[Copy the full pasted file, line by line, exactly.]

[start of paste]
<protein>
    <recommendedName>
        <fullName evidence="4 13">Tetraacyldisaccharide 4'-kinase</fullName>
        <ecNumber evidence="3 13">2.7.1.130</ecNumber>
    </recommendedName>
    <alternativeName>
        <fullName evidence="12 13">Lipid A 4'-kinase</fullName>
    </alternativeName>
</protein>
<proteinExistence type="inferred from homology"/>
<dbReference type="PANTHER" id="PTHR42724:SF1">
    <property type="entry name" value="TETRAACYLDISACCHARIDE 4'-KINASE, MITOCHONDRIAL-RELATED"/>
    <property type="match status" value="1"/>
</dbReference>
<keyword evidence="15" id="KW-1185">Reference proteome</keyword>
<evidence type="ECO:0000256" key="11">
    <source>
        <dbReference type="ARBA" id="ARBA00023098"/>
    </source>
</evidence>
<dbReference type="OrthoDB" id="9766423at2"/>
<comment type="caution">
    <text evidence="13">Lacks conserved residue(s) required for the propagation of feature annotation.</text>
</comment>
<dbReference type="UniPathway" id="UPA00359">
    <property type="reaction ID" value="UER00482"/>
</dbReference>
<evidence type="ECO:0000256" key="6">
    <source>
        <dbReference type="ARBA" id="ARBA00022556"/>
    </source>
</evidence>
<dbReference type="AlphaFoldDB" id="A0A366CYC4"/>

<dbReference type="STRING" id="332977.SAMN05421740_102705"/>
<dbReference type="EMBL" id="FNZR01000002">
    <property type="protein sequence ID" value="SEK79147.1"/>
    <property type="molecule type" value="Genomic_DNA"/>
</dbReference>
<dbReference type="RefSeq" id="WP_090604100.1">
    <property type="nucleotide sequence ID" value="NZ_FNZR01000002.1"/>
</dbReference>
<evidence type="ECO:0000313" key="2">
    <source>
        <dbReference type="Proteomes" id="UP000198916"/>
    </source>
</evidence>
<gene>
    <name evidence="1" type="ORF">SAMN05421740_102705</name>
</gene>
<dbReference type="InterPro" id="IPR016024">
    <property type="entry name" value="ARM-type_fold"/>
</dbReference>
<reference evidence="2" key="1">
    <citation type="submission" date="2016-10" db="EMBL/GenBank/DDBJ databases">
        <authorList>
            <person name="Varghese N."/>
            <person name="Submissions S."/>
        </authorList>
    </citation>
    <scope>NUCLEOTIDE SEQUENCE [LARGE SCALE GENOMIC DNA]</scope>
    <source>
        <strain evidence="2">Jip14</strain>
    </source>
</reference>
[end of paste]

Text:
<protein>
    <recommendedName>
        <fullName evidence="4 13">Tetraacyldisaccharide 4'-kinase</fullName>
        <ecNumber evidence="3 13">2.7.1.130</ecNumber>
    </recommendedName>
    <alternativeName>
        <fullName evidence="12 13">Lipid A 4'-kinase</fullName>
    </alternativeName>
</protein>
<proteinExistence type="inferred from homology"/>
<dbReference type="PANTHER" id="PTHR42724:SF1">
    <property type="entry name" value="TETRAACYLDISACCHARIDE 4'-KINASE, MITOCHONDRIAL-RELATED"/>
    <property type="match status" value="1"/>
</dbReference>
<keyword evidence="15" id="KW-1185">Reference proteome</keyword>
<evidence type="ECO:0000256" key="11">
    <source>
        <dbReference type="ARBA" id="ARBA00023098"/>
    </source>
</evidence>
<dbReference type="OrthoDB" id="9766423at2"/>
<comment type="caution">
    <text evidence="13">Lacks conserved residue(s) required for the propagation of feature annotation.</text>
</comment>
<dbReference type="UniPathway" id="UPA00359">
    <property type="reaction ID" value="UER00482"/>
</dbReference>
<evidence type="ECO:0000256" key="6">
    <source>
        <dbReference type="ARBA" id="ARBA00022556"/>
    </source>
</evidence>
<dbReference type="AlphaFoldDB" id="A0A366CYC4"/>

<dbReference type="STRING" id="332977.SAMN05421740_102705"/>
<dbReference type="EMBL" id="FNZR01000002">
    <property type="protein sequence ID" value="SEK79147.1"/>
    <property type="molecule type" value="Genomic_DNA"/>
</dbReference>
<dbReference type="RefSeq" id="WP_090604100.1">
    <property type="nucleotide sequence ID" value="NZ_FNZR01000002.1"/>
</dbReference>
<evidence type="ECO:0000313" key="2">
    <source>
        <dbReference type="Proteomes" id="UP000198916"/>
    </source>
</evidence>
<gene>
    <name evidence="1" type="ORF">SAMN05421740_102705</name>
</gene>
<dbReference type="InterPro" id="IPR016024">
    <property type="entry name" value="ARM-type_fold"/>
</dbReference>
<reference evidence="2" key="1">
    <citation type="submission" date="2016-10" db="EMBL/GenBank/DDBJ databases">
        <authorList>
            <person name="Varghese N."/>
            <person name="Submissions S."/>
        </authorList>
    </citation>
    <scope>NUCLEOTIDE SEQUENCE [LARGE SCALE GENOMIC DNA]</scope>
    <source>
        <strain evidence="2">Jip14</strain>
    </source>
</reference>